What makes a bowler great?
Is it having the ability to change your ball speed, lofting the bowling ball or a master control of the release?
Answer: the bowler who has a great understanding of all of these listed likely will score higher than the bowler who doesn’t.
The bowler that has an arsenal of adjustments will come out on top more often than not.
For example, a bowler who has one ball for strikes and another for spares versus a bowler who has a six-ball arsenal and is ready for any lane condition – who has the better chance for success?
Great bowlers know which adjustments are required to effectively play the lane condition they are faced with, and the more tools they have to succeed the better off they are.
Every bowler has the adjustments they are comfortable making and the ones that are outside of their comfort zone. The key is giving every adjustment a fair shot, so when you are faced with the need to make an adjustment, you are prepared to do so.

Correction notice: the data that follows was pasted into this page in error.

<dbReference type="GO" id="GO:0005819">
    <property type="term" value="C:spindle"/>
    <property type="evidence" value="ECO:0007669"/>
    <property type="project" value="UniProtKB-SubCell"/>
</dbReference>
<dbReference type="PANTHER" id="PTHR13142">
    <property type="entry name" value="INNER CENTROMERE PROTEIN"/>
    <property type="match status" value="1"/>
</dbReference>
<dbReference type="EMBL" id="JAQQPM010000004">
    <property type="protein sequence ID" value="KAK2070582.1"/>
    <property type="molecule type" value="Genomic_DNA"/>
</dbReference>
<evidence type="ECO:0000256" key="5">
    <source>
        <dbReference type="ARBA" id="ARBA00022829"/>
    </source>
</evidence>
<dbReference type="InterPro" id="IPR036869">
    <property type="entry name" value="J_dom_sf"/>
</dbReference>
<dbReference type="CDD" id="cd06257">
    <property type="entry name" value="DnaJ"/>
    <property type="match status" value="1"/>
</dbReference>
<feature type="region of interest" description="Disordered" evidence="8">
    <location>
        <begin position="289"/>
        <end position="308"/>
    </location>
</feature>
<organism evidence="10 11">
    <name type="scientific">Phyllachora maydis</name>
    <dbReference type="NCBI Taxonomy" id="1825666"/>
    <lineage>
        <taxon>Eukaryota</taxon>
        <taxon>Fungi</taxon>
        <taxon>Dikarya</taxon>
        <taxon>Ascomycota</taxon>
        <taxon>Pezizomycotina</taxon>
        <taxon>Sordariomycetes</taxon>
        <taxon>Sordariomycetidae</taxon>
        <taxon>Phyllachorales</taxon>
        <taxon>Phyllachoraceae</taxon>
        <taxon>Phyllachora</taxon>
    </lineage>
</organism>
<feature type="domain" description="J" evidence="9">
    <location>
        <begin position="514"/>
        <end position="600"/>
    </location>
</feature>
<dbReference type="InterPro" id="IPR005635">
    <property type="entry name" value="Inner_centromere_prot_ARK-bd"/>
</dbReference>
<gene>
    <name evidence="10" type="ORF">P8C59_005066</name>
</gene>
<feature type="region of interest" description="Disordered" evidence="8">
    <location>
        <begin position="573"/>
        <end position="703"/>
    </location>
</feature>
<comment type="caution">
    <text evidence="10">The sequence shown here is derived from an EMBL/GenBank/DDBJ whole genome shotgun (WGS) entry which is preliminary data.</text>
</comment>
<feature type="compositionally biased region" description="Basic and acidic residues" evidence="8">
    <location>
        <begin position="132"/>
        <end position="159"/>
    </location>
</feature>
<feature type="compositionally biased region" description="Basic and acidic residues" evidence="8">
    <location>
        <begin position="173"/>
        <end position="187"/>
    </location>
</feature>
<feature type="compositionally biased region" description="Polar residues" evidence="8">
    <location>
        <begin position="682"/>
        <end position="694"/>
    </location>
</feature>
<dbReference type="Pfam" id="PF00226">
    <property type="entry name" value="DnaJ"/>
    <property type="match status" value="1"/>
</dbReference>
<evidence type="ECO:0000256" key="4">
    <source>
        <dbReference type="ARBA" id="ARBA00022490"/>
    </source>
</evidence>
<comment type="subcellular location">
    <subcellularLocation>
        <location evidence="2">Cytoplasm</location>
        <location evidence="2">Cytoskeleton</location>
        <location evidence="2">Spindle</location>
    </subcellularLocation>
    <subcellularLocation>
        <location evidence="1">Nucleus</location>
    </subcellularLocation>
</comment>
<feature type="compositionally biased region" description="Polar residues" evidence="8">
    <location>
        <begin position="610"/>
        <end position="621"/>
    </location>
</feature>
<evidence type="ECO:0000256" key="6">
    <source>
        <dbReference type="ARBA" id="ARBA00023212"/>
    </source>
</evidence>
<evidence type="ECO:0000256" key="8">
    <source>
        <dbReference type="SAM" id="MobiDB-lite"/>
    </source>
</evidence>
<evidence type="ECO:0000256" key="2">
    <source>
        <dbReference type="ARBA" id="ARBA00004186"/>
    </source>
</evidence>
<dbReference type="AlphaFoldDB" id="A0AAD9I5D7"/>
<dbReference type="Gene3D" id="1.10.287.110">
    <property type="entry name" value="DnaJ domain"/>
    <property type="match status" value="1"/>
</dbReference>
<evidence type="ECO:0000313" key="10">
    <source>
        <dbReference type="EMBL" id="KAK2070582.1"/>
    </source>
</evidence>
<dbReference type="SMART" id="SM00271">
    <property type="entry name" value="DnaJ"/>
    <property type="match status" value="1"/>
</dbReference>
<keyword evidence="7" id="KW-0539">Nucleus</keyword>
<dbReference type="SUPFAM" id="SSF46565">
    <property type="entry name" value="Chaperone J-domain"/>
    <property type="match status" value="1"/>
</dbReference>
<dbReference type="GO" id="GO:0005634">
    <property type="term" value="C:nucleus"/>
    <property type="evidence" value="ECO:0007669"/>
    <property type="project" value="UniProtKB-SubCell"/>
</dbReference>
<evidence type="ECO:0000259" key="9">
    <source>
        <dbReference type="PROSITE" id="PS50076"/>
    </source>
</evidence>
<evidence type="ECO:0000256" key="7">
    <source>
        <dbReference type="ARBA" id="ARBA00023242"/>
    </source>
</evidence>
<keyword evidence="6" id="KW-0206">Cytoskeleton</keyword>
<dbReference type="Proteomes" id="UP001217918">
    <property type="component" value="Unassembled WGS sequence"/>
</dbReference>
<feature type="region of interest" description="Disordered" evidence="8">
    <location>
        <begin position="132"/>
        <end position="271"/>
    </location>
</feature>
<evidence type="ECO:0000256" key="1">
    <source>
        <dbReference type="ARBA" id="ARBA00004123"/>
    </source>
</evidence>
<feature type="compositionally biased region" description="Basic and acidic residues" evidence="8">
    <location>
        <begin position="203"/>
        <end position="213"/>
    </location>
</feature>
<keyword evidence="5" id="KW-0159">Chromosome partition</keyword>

Expanding on another National Bowling Academy Video, “How to Throw a Hook,” Erik Vermilyea with Track will demonstrate Advanced Release Techniques including:
- Axis rotation, end over end
- Axis rotation, medium and maximum
- Increasing and decreasing rev rate
From 0° to 90° of rotation, Coach Vermilyea breaks down each hand position, while explaining the practicality of each release as it pertains to the bowling hook.
Then he will walk you through how to achieve medium and maximum rev rate explaining the differences between axis rotation and rev rate.
One of the key takeaways from this video is observing the different rolls created from each hand position demonstrated.
With the help of a partner, grab a football and get ready to learn how different hand positions create different roll.
Be prepared to pause, rewind and replay this one. The best part is that you can practice these releases as much as you want without the fatigue from practicing with a bowling ball on the lanes and you can still seeing bowling hook!
If you liked this drill, check out more bowling practice you can do at home.